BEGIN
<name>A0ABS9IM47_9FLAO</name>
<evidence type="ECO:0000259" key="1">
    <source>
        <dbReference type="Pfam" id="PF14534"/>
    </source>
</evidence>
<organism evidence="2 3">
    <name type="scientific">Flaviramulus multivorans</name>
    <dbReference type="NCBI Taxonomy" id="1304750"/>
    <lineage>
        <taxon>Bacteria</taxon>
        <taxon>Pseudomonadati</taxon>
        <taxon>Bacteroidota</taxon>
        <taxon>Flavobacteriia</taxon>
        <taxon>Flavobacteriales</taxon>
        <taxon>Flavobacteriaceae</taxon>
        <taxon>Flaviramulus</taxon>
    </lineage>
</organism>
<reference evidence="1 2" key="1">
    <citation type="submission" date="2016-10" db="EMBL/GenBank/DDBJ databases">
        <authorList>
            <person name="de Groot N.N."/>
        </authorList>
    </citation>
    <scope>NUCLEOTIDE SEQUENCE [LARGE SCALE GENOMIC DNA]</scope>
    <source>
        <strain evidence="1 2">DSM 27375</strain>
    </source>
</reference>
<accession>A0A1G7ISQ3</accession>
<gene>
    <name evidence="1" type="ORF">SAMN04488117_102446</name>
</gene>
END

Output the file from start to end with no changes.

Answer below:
<name>A0ABS9IM47_9FLAO</name>
<evidence type="ECO:0000259" key="1">
    <source>
        <dbReference type="Pfam" id="PF14534"/>
    </source>
</evidence>
<organism evidence="2 3">
    <name type="scientific">Flaviramulus multivorans</name>
    <dbReference type="NCBI Taxonomy" id="1304750"/>
    <lineage>
        <taxon>Bacteria</taxon>
        <taxon>Pseudomonadati</taxon>
        <taxon>Bacteroidota</taxon>
        <taxon>Flavobacteriia</taxon>
        <taxon>Flavobacteriales</taxon>
        <taxon>Flavobacteriaceae</taxon>
        <taxon>Flaviramulus</taxon>
    </lineage>
</organism>
<reference evidence="1 2" key="1">
    <citation type="submission" date="2016-10" db="EMBL/GenBank/DDBJ databases">
        <authorList>
            <person name="de Groot N.N."/>
        </authorList>
    </citation>
    <scope>NUCLEOTIDE SEQUENCE [LARGE SCALE GENOMIC DNA]</scope>
    <source>
        <strain evidence="1 2">DSM 27375</strain>
    </source>
</reference>
<accession>A0A1G7ISQ3</accession>
<gene>
    <name evidence="1" type="ORF">SAMN04488117_102446</name>
</gene>